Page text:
Paul Kalanithi, M.D., was a neurosurgeon and writer. He graduated from Stanford University in 2000 with a B.A. and M.A. in English Literature and a B.A. in Human Biology. He earned an M.Phil in History and Philosophy of Science and Medicine from the University of Cambridge before attending medical school. In 2007, Paul graduated cum laude from the Yale School of Medicine. He returned to Stanford for residency training in Neurological Surgery and a postdoctoral fellowship in neuroscience. In 2013 he was diagnosed with stage IV lung cancer, though continued to work, completing his neurosurgery residency in 2014. He also authored the book When Breath Becomes Air, which detailed his journey through treatment and eventually his death in March 2015. He is survived by his wife Lucy and their daughter Cady.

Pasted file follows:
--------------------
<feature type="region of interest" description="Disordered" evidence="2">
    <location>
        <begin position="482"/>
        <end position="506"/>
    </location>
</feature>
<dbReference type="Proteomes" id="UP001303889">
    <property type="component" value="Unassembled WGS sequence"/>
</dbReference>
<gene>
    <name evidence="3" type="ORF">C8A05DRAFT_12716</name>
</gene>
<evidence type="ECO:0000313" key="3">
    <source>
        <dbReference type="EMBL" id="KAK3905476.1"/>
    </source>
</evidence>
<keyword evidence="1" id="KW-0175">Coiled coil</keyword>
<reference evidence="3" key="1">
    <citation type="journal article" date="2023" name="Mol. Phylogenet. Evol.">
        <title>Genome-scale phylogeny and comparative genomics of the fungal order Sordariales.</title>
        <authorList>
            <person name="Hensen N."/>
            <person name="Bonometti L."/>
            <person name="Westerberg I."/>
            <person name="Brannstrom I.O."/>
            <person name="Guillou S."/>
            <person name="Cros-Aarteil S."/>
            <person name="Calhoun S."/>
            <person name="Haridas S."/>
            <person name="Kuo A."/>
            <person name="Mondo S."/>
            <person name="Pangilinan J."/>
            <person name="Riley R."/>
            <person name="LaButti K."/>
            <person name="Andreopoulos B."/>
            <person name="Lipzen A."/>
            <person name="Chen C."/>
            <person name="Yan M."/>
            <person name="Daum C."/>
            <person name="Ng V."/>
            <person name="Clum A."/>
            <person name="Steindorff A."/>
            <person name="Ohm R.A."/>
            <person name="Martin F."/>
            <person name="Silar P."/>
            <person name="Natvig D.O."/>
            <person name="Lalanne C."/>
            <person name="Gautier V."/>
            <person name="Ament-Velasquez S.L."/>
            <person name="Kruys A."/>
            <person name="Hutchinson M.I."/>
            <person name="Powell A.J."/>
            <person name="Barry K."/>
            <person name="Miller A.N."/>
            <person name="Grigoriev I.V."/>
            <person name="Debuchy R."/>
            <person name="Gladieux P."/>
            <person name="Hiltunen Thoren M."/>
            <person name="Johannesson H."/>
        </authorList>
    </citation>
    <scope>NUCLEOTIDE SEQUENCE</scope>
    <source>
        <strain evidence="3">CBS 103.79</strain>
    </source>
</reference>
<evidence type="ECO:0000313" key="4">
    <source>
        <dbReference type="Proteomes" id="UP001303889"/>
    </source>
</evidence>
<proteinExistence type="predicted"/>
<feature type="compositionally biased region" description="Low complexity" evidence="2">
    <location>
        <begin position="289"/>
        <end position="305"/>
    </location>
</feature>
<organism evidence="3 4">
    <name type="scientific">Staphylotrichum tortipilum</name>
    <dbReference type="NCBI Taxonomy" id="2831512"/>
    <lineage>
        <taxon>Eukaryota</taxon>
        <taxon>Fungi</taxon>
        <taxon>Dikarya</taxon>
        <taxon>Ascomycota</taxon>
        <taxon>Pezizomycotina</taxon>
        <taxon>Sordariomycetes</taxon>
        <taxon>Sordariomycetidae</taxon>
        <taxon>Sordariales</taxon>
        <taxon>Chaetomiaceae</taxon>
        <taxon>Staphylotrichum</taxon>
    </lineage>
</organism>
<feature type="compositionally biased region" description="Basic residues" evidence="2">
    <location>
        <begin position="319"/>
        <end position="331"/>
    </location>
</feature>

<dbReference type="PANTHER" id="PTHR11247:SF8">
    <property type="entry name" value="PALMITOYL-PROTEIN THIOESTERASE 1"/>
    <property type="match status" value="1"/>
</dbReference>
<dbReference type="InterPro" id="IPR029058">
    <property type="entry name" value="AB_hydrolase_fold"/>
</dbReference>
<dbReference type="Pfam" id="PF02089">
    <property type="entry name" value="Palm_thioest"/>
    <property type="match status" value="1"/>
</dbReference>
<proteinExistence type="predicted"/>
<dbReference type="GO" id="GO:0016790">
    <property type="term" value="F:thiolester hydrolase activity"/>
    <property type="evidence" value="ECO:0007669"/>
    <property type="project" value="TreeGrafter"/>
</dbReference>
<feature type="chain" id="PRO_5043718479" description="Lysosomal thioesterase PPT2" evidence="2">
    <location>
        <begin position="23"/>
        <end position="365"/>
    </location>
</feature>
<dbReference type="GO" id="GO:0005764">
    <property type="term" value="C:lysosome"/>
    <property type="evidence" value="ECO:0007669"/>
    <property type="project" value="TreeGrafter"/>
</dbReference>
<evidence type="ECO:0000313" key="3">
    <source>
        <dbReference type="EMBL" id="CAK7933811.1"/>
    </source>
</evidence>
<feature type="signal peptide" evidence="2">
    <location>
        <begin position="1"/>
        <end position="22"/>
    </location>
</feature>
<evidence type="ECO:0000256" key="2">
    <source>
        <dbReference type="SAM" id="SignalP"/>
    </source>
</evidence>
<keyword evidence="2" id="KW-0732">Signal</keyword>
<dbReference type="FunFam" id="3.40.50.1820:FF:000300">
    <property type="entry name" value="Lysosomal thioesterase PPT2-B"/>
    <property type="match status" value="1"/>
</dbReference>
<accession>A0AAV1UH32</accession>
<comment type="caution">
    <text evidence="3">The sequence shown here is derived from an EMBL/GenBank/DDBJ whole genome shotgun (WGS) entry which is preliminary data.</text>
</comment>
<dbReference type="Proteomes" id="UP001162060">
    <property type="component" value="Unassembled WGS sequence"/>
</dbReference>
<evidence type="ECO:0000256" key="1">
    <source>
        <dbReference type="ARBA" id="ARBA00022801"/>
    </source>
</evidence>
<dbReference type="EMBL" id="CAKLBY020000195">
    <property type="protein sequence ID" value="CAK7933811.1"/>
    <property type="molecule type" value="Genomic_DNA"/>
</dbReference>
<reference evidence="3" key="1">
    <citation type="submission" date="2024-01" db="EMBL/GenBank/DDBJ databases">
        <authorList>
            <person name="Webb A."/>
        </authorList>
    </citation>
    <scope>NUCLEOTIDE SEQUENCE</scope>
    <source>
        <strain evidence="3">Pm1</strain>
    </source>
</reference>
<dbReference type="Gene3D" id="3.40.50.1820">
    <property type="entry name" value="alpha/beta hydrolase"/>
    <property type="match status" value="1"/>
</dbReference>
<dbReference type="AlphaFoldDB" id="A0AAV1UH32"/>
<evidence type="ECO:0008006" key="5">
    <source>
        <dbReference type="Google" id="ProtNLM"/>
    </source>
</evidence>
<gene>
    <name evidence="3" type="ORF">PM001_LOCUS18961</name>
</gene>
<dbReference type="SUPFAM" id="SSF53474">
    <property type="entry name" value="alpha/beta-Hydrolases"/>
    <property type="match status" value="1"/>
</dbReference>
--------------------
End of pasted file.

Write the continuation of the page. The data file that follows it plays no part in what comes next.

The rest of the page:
Although I’d heard of this book before, I first stumbled across it in a charity shop about one month after I’d finished 5 months of chemotherapy for colorectal cancer. I cried my way through much of the book, but I had to read about Paul’s journey and his exploration of life and death. Continue reading
Robert Coram, author of Boyd: The Fighter Pilot Who Changed the Art of War, describes John Boyd as “first, last and always a fighter pilot – a loud talking, cigar-smoking, bigger-than-life fighter pilot”. But also as more than that: “he was that rarest of creatures – a thinking fighter pilot”.
Doing justice to the scale of Boyd’s achievements here is hard; only by reading the whole of this beautiful book will you understand Boyd’s endearing eccentricity and gain a masterclass in the importance of maneuverability as it relates to military (and business) strategy. With wonderfully researched detail, Robert Coram demonstrates what one man, surrounded by a few devoted and loyal Acolytes, can do to change the world. Continue reading